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Bayou St. John: A Brief History
Bayou St. john played a significant role in the neighborhood of the same name, fueling debate over the waterway's use, control and ownership for centuries. Native Americans first used it as a trade route. Later, it became a backdoor entrance for settlers to the present-day French Quarter. As commercial use declined, residents witnessed a progressive shift toward recreation. Following the Civil War, tourists flocked to witness Marie Laveau's voodoo ceremonies. The early twentieth century brought two amusement parks. And events like the Bayou Boogaloo music festival draw thousands of visitors. Despite its many costume changes, the bayou continues to be the Crescent City's most beloved waterway. Author Cassie Pruyn reveals this evolving story.
The History Press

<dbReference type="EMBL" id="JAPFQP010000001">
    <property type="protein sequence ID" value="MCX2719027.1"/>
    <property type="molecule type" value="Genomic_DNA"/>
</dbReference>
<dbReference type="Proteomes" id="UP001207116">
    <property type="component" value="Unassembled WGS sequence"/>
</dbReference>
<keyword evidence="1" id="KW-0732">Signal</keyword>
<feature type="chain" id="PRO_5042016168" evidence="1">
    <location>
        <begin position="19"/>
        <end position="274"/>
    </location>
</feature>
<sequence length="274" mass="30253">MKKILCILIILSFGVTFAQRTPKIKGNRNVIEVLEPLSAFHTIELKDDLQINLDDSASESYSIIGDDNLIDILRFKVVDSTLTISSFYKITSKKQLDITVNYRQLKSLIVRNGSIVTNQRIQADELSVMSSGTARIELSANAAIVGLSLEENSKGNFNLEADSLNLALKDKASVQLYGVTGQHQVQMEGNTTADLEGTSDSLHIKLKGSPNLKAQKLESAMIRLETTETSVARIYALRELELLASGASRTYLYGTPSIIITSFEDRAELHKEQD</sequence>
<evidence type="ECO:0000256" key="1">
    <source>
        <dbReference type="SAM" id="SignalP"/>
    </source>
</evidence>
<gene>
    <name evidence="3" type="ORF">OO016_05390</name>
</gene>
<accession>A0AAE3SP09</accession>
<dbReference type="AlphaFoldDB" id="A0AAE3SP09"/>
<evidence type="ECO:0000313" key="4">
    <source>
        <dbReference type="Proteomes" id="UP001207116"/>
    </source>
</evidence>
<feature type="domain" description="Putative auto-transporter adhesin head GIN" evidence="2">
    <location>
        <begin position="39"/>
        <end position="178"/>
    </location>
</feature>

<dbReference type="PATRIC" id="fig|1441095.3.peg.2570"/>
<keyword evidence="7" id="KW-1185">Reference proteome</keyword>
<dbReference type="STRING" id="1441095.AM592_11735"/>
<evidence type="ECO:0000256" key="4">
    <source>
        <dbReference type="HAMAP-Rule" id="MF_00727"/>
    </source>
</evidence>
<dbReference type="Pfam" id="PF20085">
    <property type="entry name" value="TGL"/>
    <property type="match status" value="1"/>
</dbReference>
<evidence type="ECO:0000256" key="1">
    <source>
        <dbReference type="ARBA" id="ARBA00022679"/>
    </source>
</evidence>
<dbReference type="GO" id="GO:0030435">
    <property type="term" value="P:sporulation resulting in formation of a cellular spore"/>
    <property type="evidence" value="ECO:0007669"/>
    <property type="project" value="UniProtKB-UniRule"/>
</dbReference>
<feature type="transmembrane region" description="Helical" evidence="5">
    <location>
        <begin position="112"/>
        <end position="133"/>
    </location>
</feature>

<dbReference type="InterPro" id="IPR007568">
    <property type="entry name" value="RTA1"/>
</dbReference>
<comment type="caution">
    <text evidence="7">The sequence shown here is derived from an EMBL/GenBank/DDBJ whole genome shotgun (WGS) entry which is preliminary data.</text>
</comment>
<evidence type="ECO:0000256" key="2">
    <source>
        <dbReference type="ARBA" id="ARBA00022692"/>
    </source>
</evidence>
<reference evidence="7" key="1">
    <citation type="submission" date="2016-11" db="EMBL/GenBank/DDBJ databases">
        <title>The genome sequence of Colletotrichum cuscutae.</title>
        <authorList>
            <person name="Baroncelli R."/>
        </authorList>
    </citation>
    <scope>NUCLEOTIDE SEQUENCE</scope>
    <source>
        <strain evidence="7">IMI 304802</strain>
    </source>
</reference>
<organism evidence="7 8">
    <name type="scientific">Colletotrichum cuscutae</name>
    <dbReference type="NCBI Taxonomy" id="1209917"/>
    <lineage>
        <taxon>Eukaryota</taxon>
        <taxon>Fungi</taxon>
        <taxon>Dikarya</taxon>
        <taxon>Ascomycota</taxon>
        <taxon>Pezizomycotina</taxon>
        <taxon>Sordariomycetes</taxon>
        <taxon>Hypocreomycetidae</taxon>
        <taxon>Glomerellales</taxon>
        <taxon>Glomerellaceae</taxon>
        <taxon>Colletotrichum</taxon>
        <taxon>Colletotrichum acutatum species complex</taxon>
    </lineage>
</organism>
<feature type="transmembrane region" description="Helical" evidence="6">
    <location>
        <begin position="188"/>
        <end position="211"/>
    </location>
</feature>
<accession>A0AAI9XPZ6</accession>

: 9781467135214
: The History Press
: 11/27/2017
: Louisiana
: 63 Black And White
: 144
: 6 (w) x 9 (h)
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About the author
Cassie Pruyn is a New Orleans–based writer and researcher, born and raised in Portland, Maine. She is the author of Lena, winner of the Walt McDonald First-Book Prize in Poetry (Texas Tech University Press 2017). Her poems, reviews and essays have appeared in numerous publications. To read more of her work, including her blog about Bayou St. John, visit her website at cassiepruyn.com.
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